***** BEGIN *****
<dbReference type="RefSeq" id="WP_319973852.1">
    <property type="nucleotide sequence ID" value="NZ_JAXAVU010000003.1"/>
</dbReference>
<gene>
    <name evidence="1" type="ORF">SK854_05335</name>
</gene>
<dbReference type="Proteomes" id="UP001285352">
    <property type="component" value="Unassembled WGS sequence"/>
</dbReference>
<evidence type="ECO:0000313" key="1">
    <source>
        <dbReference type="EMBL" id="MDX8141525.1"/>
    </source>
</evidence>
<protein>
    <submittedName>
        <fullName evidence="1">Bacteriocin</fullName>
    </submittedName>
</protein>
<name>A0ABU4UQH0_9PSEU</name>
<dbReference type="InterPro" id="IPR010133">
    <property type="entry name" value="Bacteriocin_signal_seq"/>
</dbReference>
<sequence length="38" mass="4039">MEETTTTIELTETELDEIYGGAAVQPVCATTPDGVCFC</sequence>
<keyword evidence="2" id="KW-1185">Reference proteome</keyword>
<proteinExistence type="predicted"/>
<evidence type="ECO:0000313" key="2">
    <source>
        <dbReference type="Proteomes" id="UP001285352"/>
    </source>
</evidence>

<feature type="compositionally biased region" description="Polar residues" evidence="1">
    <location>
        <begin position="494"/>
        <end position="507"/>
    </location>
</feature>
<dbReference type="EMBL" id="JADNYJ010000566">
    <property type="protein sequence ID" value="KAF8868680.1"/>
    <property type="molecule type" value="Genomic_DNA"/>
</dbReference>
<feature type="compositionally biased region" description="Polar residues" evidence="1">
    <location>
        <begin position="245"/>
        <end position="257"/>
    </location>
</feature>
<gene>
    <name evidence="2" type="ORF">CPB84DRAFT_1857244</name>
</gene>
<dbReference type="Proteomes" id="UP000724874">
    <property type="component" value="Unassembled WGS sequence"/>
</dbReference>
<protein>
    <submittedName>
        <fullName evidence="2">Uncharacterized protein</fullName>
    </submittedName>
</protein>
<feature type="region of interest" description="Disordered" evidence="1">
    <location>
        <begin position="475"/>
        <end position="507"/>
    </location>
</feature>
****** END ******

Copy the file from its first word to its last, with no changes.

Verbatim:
<dbReference type="RefSeq" id="WP_319973852.1">
    <property type="nucleotide sequence ID" value="NZ_JAXAVU010000003.1"/>
</dbReference>
<gene>
    <name evidence="1" type="ORF">SK854_05335</name>
</gene>
<dbReference type="Proteomes" id="UP001285352">
    <property type="component" value="Unassembled WGS sequence"/>
</dbReference>
<evidence type="ECO:0000313" key="1">
    <source>
        <dbReference type="EMBL" id="MDX8141525.1"/>
    </source>
</evidence>
<protein>
    <submittedName>
        <fullName evidence="1">Bacteriocin</fullName>
    </submittedName>
</protein>
<name>A0ABU4UQH0_9PSEU</name>
<dbReference type="InterPro" id="IPR010133">
    <property type="entry name" value="Bacteriocin_signal_seq"/>
</dbReference>
<sequence length="38" mass="4039">MEETTTTIELTETELDEIYGGAAVQPVCATTPDGVCFC</sequence>
<keyword evidence="2" id="KW-1185">Reference proteome</keyword>
<proteinExistence type="predicted"/>
<evidence type="ECO:0000313" key="2">
    <source>
        <dbReference type="Proteomes" id="UP001285352"/>
    </source>
</evidence>

<feature type="compositionally biased region" description="Polar residues" evidence="1">
    <location>
        <begin position="494"/>
        <end position="507"/>
    </location>
</feature>
<dbReference type="EMBL" id="JADNYJ010000566">
    <property type="protein sequence ID" value="KAF8868680.1"/>
    <property type="molecule type" value="Genomic_DNA"/>
</dbReference>
<feature type="compositionally biased region" description="Polar residues" evidence="1">
    <location>
        <begin position="245"/>
        <end position="257"/>
    </location>
</feature>
<gene>
    <name evidence="2" type="ORF">CPB84DRAFT_1857244</name>
</gene>
<dbReference type="Proteomes" id="UP000724874">
    <property type="component" value="Unassembled WGS sequence"/>
</dbReference>
<protein>
    <submittedName>
        <fullName evidence="2">Uncharacterized protein</fullName>
    </submittedName>
</protein>
<feature type="region of interest" description="Disordered" evidence="1">
    <location>
        <begin position="475"/>
        <end position="507"/>
    </location>
</feature>